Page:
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Iraq, veteran, Iraqi

The US Continues to Misunderstand Iraq and Iraqis

A human intelligence collector recalls his deployment to Iraq.

Words: Paul J. McKinney
Pictures: Levi Meir Clancy

Twenty years ago this month, the majority of Americans cheered as the US-led invasion of Iraq was live-streamed into our living rooms. As a sophomore in high school, I too was glued to the television set, fixated as much by the lofty rhetoric about defending human rights as by the moral certitude that the United States must be on the right side of history, bolstered by a conviction that we would be treated as liberators and welcomed with “sweets and flowers.”

Despite the healthy skepticism articulated by much of the world, including several key US allies, the Republican and Democratic parties were united in moving forward with this war of choice. Trusted journalists supported the George W. Bush administration’s dubious claims that Iraq actively sought weapons of mass destruction (WMDs). Performative acts of patriotism were ubiquitous throughout American popular culture. And so, it is in this “with-us-or-against-us” discourse that Hellfire missiles were launched in our name, raining down on Baghdad’s ominously dark skyline, the explosive burning orange “mist” reflected on the Tigris as it snaked along the city.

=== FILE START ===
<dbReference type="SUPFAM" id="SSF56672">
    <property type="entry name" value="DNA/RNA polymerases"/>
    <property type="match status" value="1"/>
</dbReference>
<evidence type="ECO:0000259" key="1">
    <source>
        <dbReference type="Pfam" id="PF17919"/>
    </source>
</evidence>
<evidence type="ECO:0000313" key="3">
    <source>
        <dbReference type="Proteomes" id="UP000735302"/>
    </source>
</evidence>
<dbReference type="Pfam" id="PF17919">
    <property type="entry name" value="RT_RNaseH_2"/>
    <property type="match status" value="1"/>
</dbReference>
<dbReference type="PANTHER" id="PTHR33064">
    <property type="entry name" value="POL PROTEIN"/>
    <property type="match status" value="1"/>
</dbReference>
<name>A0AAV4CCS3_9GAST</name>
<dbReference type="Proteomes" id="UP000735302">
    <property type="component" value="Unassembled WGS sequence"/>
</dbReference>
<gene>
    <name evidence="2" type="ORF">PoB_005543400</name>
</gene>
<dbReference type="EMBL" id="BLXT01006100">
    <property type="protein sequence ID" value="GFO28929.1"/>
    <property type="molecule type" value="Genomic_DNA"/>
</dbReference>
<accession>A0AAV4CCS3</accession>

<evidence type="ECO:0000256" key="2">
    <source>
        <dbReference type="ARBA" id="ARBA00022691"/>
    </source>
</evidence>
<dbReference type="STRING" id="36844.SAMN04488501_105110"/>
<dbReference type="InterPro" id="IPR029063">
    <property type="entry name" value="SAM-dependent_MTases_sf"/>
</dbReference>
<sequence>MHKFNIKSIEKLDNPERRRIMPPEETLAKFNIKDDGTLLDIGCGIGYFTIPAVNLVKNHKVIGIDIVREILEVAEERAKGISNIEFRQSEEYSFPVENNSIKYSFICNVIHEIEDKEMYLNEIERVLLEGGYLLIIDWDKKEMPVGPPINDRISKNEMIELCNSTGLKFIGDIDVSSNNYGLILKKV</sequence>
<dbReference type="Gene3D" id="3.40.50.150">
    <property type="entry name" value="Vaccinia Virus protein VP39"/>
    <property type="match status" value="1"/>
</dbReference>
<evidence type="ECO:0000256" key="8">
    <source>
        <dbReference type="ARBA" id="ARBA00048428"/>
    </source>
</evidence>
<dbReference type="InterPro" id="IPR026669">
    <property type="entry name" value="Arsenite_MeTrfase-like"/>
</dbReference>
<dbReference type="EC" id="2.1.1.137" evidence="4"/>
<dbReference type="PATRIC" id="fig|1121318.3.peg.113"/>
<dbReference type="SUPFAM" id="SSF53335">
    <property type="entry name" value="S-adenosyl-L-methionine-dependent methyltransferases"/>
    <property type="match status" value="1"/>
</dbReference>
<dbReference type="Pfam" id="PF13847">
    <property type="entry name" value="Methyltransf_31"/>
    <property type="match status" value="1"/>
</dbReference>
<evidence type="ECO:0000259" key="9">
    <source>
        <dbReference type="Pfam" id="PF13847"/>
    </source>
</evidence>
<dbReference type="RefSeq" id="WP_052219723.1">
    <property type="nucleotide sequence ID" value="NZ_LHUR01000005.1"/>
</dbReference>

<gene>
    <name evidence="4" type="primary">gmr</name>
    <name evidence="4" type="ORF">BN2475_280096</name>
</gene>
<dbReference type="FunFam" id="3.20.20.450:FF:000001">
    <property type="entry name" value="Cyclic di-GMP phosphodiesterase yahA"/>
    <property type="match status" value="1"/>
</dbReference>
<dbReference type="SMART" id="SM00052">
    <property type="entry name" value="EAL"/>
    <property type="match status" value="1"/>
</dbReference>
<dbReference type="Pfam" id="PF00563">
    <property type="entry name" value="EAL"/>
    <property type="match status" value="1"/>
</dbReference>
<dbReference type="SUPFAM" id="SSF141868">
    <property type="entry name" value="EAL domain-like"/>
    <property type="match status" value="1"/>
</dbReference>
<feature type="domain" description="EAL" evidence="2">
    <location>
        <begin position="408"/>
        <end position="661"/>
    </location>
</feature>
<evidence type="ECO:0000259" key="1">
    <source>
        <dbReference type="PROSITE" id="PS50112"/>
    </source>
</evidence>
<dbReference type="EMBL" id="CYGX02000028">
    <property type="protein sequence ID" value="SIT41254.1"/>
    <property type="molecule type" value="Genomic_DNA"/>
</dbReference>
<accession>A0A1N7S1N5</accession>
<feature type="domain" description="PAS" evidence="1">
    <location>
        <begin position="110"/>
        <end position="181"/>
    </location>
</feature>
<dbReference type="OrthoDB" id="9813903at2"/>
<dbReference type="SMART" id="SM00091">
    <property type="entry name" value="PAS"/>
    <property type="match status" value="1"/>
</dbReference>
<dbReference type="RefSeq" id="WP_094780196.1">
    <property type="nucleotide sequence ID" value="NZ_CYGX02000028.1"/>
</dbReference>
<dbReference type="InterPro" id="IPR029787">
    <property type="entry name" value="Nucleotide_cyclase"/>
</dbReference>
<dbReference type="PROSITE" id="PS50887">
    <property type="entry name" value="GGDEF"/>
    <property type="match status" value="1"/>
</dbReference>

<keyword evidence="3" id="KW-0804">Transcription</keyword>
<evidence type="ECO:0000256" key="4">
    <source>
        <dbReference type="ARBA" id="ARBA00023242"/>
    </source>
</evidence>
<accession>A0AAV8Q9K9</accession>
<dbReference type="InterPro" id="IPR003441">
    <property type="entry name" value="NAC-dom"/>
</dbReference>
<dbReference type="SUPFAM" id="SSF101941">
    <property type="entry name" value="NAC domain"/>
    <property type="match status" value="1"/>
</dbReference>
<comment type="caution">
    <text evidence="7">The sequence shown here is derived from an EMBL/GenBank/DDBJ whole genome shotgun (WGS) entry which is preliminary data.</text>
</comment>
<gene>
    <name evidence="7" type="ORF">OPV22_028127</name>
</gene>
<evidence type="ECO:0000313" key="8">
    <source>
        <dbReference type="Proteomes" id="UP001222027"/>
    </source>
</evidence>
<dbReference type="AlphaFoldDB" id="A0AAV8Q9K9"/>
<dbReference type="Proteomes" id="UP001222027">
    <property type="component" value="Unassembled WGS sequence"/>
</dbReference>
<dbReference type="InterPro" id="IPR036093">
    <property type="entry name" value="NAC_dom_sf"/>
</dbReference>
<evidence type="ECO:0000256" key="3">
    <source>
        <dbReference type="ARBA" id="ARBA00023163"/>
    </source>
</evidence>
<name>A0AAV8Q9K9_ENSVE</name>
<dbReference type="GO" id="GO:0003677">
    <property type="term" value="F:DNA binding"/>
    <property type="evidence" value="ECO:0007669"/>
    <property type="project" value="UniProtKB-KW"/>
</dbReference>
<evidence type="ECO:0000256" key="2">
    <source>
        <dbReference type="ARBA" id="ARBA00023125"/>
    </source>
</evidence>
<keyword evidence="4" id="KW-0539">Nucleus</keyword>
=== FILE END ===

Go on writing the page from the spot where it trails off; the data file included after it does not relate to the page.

We quickly applauded ourselves for conducting “one of the swiftest and most humane military campaigns in history,” despite the more than 7,000 reported civilian deaths. When Thomas Friedman crassly argued on PBS in May 2003 that this was exactly what the Arab world “needed to see, American boys and girls going house to house — from Basra to Baghdad — and basically saying… ‘you don’t think we care about our open society?’…Well, suck on this,” he was capturing the sentiments of broad swaths of the American public.

What happened next is familiar to most, but to summarize the events that dominated headlines: American boys and girls soon found themselves greeted — not with sweets and flowers, as had been promised — but with bullets and bombings. No WMDs were discovered, discrediting the Bush administration’s pretext for war. No links were established between al-Qaida and Saddam Hussein, as surmised by the administration to the UN in its justification for pre-emptive war.

Several of the members appointed to the Iraqi Governing Council, which took office in July 2003 under the purview of the US-led Coalition Provincial Authority (CPA), lacked credibility and were viewed with deep suspicion by Iraqis who, as it turned out, aptly foretold that their new rulers would impose agendas that did not reflect their interests.